What's new in Inova: November 2019
Welcome to our November Newsletter!
In our recent Community Webinar, we tackled technology scouting & digital health best practices with the help of Janet Halliday from Ferring, Jonas Thinggaard from Novo Nordisk, and Hélène Van de Vyver from UCB. For more details on the webinar, visit here.
Today, we’re diving into our 5 key takeaways from that webinar and how Inova supports these best practices.
Check out our 5 lessons learned below.
1. Define Your Scope Clearly
Scouts are naturally curious and, generally speaking, that’s a good thing! However, the world of technology scouting is vast. It is important to set clear limits on what is in scope and what is not. This helps your scouts fully explore and discover the technologies of most value to your organization. It also ensures that your scouts are not duplicating work covered by other departments.
Help your scouts target their efforts by asking them to assign every opportunity to a Therapeutic Area, Strategic Need, Technology Type, or whatever makes sense for your technology roadmap.
2. Build a Robust Process
A robust technology scouting process provides the foundation for a great scouting team. It provides the structure to sort through and evaluate opportunities efficiently, while also keeping everyone organized and working in the same direction. This process should include both workflows for advancing opportunities as well as standardized screening criteria.
With established workflows, you can easily create dashboards and reports to track KPIs and monitor your performance. For example, by using workflows you can easily track the time spent in each phase, the time it takes to make a decision and the attrition rate. These KPIs offer insights into your performance and can highlight areas for improvement, such as bottlenecks in the process.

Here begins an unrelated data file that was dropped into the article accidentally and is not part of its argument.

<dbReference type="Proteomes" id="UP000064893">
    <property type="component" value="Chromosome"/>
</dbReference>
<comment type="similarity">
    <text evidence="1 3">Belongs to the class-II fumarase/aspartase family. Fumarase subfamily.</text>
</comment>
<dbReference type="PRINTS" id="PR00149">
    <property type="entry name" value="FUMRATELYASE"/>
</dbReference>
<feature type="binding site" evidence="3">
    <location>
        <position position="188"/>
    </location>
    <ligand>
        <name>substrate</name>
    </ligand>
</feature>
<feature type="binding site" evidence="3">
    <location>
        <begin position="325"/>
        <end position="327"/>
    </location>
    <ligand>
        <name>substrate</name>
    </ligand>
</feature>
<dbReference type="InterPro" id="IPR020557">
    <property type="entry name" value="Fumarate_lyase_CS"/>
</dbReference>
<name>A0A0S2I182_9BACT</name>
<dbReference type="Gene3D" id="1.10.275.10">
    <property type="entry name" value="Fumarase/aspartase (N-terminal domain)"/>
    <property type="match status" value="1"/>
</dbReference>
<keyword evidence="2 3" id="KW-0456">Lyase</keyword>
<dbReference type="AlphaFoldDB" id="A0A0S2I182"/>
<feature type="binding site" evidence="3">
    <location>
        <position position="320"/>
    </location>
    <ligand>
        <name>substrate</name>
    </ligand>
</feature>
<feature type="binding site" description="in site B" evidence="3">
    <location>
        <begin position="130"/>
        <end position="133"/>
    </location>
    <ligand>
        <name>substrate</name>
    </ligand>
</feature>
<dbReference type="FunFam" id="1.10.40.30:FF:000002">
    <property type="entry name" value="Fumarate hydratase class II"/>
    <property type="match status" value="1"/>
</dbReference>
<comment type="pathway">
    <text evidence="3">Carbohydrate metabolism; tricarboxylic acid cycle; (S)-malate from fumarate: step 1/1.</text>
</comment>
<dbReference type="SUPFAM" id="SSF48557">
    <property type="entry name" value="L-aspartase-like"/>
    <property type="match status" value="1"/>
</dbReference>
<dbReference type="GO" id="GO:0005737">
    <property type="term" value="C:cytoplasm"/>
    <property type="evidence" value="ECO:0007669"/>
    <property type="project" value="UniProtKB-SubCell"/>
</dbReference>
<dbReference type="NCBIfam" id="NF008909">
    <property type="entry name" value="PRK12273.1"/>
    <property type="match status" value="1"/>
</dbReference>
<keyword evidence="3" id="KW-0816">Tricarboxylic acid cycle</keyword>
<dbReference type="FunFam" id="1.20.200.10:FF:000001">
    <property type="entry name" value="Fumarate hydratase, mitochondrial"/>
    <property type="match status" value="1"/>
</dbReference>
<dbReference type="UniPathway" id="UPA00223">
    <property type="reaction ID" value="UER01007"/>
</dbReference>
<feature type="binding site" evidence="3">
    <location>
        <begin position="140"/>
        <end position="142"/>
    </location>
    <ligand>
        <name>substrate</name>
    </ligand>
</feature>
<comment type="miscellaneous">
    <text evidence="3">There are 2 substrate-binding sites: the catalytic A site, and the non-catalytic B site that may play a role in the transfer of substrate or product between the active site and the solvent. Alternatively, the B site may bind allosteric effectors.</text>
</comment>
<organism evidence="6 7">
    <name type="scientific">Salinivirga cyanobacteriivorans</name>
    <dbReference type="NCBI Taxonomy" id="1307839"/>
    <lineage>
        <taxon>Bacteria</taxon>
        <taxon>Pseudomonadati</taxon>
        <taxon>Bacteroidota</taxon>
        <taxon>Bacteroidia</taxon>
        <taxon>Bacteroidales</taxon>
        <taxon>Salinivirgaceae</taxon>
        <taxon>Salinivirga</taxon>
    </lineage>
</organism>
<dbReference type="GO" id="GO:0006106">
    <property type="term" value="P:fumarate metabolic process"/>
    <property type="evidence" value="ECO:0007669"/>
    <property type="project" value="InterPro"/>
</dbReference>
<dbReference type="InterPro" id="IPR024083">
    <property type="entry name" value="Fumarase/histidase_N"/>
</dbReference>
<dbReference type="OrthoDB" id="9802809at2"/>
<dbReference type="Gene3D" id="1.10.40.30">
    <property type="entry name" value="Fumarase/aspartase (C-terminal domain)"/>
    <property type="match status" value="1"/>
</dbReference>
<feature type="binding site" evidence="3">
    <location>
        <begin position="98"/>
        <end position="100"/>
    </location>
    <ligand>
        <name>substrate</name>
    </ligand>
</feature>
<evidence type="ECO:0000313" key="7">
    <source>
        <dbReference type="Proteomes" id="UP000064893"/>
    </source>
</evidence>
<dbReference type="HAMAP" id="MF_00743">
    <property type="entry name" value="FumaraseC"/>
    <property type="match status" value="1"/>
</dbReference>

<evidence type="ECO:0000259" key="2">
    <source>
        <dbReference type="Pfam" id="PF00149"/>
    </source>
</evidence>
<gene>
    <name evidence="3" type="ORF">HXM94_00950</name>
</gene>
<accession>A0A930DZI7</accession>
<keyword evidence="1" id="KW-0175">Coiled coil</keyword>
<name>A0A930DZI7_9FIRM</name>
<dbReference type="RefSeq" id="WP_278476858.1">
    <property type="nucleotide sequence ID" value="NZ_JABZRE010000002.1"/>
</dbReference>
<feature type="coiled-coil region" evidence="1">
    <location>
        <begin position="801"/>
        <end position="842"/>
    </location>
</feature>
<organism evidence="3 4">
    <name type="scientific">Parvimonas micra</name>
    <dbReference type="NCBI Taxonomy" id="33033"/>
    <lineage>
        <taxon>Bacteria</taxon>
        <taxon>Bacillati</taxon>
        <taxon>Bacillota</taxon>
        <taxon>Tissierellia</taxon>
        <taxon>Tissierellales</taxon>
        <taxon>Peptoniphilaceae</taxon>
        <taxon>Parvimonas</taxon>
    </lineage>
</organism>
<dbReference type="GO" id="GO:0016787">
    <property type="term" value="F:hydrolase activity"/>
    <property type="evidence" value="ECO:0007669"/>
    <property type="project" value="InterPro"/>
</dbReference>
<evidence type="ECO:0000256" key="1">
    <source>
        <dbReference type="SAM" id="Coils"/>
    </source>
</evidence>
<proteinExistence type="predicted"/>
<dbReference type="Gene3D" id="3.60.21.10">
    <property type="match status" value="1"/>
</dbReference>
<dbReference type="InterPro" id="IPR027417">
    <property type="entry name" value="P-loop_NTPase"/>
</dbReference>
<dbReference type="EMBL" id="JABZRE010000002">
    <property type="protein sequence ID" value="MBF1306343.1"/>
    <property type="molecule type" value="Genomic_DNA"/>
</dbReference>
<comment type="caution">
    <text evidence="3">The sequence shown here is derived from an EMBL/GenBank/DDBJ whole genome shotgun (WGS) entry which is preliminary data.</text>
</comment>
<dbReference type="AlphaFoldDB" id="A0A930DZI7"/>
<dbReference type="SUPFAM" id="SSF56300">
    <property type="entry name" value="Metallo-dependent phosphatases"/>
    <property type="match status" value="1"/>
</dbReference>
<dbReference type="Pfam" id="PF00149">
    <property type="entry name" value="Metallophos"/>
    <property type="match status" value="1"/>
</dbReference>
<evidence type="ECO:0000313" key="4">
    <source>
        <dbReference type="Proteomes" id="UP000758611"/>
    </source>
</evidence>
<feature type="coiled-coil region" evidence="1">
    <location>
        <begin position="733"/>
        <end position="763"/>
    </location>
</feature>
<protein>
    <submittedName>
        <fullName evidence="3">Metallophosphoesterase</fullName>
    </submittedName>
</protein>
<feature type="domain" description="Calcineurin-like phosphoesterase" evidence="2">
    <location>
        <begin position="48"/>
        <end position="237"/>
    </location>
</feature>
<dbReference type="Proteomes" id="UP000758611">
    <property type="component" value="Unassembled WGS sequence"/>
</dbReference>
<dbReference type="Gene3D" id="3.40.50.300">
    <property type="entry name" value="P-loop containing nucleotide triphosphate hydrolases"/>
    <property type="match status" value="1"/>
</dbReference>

3. Prioritize and Align
Alignment is a key success factor for your technology scouting efforts. The goal of any scouting effort is to deliver a technology pipeline that fits your company’s strategic objectives. To make that happen, you have prioritize the right opportunities and stay close to the relevant stakeholders.
Those stakeholders include your team members, of course, but also the Business Development and R&D teams. An easy first step is to share a common partnering software. Having one central source of information gives everyone an overview of active and completed projects, keeping everyone on the same page.
To evaluate opportunities, you can use reviews to collect feedback and insights from experts across your organization. Then, evaluate a technology's potential and prioritize which opportunities to pursue by using a spider chart.
4. Make Everyone a Scout
Put your entire organization to work as scouts. You have 15 official scouts, but 20 times as many people may stumble upon interesting new technologies at conferences, in journals or through their network.
Help mobilize this group by clearly communicating your targets and scope. Then, reinforce your company’s scouting culture and community by making it easy for them to contribute and submit their ideas to you.
5. Get Engaged with the Community
The easiest way to scout is when great technologies come to you! Clearly communicate your targets so that the life sciences community knows what you are looking for. Another strategy is to get involved in the community when you can. By taking time to help people develop their ideas, you’ll also make them aware of your interests. There are lots of ways to get involved, like hackathons, sponsored research, mentoring and more.
The more people know you and your targets, the more they’ll come to you with their new technology. A website portal is a great way for potential partners to submit their ideas and technologies to you and makes it easy for you to collect, track and sort through them.
To learn more about how Inova supports the technology scouting process, contact your Customer Success Manager.
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